I am sensitive to alarms. My bedside clock has a light instead of a sound alarm, gradually moving from a soft glow to a bright flashing light, though I almost always will have turned the alarm off before it reaches that obnoxious level. I am recently using my smart phone as another alarm, setting multiple alarm times in the morning to keep me on track throughout my strange virtual day. Notice how they are called alarms- they are designed to alarm you! I don’t WANT to be alarmed multiple times each day. I search for a different sound setting on my phone- one that will remind me, alert me, bring me out of a happy concentration on something else, to the scheduled responsibility at hand. Minus the jolt of adrenaline. Most recently I tried out the sound they call “ripple.” Ripple has totally disappointed me- it is not at all a soothing, aquatic sound. It is an alarm. I leap to turn it off.

No matter how I try, my body is unhappy with me. I sit at one workspace where my computer is on a riser, yet still I am hunching to read the screen, and the keyboard is not at the best angle for wrists and fingers. In my virtual teaching space I twist and turn my body between my small laptop screen and my big monitor full of students’ faces, my attendance sheet, my lesson notes, and a pad for notes I keep on students‘ participation. I twist to the left to type “invites” to the students who are late to the meeting, I twist to the right to check the lobby to make sure I’m not keeping them waiting to join us. All the time I’m talking, listening, and remembering to return often to center to face the camera and give a warm encouraging smile. I hope this will make up for the hooded look of my eyes while I am trying to see out of the proper band of my bifocals.  My neck is killing me, my shoulders stiff.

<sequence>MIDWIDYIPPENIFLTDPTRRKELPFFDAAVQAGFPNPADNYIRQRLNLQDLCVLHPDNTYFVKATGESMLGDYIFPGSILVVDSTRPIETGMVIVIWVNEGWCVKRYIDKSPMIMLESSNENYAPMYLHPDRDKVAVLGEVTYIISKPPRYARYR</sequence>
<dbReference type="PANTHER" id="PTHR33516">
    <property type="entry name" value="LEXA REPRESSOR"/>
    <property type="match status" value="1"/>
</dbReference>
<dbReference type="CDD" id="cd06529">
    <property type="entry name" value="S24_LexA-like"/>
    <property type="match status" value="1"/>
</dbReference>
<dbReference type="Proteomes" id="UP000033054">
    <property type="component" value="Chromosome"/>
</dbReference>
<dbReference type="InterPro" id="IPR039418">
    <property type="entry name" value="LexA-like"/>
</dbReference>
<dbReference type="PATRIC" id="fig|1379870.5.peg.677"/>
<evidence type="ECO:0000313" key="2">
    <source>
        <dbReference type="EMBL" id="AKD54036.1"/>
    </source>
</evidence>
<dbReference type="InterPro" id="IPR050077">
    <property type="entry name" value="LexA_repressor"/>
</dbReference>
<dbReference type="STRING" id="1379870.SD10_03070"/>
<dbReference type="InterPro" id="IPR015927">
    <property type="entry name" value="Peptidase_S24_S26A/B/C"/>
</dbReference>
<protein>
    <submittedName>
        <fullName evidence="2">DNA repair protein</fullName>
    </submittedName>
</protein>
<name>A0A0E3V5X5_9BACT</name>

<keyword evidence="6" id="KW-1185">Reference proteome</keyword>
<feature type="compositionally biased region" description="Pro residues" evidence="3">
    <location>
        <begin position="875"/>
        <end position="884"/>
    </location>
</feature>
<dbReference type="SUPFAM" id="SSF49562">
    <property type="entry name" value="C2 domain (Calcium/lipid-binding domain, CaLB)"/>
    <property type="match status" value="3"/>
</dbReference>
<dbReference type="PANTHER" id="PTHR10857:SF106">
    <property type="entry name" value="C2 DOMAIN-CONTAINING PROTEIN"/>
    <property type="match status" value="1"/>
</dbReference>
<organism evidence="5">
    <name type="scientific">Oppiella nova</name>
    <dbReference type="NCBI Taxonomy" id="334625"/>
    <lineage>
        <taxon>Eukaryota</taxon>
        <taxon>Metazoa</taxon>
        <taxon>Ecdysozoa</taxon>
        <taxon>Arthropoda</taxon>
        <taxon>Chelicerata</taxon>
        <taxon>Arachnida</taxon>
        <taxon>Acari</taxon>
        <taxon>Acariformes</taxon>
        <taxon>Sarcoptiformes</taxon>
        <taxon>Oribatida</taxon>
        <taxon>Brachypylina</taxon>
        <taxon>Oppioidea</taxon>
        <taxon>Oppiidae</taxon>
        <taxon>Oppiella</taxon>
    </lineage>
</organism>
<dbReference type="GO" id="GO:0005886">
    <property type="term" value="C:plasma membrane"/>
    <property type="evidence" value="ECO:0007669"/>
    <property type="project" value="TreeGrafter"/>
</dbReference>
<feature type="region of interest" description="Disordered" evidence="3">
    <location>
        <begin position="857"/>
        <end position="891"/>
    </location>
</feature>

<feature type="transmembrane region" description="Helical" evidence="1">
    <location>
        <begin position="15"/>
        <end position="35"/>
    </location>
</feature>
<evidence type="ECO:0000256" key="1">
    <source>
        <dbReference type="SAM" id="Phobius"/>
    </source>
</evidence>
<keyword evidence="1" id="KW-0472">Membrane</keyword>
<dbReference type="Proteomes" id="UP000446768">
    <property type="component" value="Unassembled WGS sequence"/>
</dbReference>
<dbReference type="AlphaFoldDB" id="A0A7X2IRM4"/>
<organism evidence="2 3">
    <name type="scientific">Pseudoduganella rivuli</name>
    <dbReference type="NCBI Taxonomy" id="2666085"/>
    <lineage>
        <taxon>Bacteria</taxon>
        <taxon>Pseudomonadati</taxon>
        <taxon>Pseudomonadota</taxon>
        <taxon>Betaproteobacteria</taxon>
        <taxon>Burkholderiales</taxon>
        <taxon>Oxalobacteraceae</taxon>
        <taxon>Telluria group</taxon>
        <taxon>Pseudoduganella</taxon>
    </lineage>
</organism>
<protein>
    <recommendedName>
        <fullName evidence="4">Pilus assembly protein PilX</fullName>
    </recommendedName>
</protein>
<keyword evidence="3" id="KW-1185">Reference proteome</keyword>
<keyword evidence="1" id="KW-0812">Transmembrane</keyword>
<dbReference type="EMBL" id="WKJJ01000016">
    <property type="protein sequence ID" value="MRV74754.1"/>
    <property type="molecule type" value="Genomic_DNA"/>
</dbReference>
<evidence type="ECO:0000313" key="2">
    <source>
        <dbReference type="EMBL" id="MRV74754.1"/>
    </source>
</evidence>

On Tuesdays a friend offers a virtual Yoga Nidra meeting. I can make it during my lunch break. All we do is lie down and listen to her guide us through relaxation imagery. We lie in savasana, corpse pose. That name still has the power to shock me, yet it feels so good. Lie flat on your back in a comfortable place, eyes softly closed. Perhaps a small pillow behind your neck, under your knees. Arms by your side, your biggest decision is whether you are more comfortable with palms up or palms facing down. My bodily kinks start to settle out. I am lulled into an almost-sleep, which is correct and proper and a-ok in yoga nidra, I am reassured. I come out of it by the exercise’s end, feeling good. Feeling well. I re-emerge into my day without alarm.

3 thoughts on “Alarm

  1. I am with you on the alarming sound of alarms – I do not set mine unless I absolutely have to. I cannot understand how people sleep through them! The “corpse pose” – definitely alarming, too. There are many kinds of alarms all around us these days – they, like the virtual teaching, take a steady toll on our physical being as well as on our psyches. I can sense your relief, admire how you sought it for yourself, and am grateful you impart it to us here – your words soothe.


  2. “No matter how I try, my body is unhappy with me.” This captures the essence of mind-body conflict. It’s no wonder to me that many teachers are considering a career change. That physical and psychic toll cannot be denied. Breathe. There’s a Canadian teaching team that blogs and teaches with Room2Breathe at the center of their work with kids. It’s calming just to read the philosophy. No alarms, ever… that’s utopia.


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